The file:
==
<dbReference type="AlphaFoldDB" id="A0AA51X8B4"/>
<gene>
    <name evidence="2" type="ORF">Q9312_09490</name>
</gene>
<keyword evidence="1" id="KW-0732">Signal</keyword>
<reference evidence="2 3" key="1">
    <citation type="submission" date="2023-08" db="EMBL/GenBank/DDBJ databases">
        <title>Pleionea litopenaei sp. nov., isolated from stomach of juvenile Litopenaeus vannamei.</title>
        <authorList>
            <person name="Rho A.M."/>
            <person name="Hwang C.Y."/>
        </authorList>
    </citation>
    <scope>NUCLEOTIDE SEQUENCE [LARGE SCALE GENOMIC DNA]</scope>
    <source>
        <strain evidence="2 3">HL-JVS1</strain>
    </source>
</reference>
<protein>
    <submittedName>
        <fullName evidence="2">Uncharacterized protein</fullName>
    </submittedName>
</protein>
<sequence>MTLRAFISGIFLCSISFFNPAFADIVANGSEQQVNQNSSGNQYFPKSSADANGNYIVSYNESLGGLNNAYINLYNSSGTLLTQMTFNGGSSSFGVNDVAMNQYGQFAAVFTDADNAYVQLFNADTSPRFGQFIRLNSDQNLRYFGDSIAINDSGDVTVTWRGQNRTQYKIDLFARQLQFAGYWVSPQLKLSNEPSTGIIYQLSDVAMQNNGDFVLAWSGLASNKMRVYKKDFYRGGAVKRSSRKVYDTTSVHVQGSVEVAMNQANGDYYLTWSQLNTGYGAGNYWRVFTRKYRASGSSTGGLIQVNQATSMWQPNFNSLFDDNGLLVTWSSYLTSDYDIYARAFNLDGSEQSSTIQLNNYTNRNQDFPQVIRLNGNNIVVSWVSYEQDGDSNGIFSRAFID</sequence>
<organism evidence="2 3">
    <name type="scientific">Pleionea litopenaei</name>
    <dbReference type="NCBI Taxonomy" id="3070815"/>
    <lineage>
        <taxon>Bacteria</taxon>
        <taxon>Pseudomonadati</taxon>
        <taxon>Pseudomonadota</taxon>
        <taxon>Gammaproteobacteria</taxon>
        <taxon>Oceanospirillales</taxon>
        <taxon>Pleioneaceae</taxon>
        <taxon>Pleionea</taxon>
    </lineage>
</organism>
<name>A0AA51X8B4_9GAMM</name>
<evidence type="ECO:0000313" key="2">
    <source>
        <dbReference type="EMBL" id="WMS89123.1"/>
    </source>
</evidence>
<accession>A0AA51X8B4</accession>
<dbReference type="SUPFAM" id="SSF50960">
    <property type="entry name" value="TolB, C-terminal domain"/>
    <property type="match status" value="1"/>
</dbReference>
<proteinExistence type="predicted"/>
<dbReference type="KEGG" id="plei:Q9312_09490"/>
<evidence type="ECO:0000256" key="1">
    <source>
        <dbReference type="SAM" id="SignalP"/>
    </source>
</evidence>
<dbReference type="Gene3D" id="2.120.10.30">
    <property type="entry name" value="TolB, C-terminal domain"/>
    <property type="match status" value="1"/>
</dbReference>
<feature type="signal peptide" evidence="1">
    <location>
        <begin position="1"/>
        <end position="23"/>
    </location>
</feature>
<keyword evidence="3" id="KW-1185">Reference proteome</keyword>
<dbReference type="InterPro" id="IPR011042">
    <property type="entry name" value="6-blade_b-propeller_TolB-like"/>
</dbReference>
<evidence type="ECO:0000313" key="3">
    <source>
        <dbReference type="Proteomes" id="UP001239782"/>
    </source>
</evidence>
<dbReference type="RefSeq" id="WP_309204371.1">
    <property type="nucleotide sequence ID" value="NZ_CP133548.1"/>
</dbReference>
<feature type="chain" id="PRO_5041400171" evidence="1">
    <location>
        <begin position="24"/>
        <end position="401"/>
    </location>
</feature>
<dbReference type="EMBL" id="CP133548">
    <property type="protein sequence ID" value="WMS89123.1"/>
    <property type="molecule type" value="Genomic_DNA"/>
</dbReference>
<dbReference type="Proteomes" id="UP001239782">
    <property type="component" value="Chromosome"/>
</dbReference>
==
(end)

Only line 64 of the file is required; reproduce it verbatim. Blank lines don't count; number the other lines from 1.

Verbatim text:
    </location>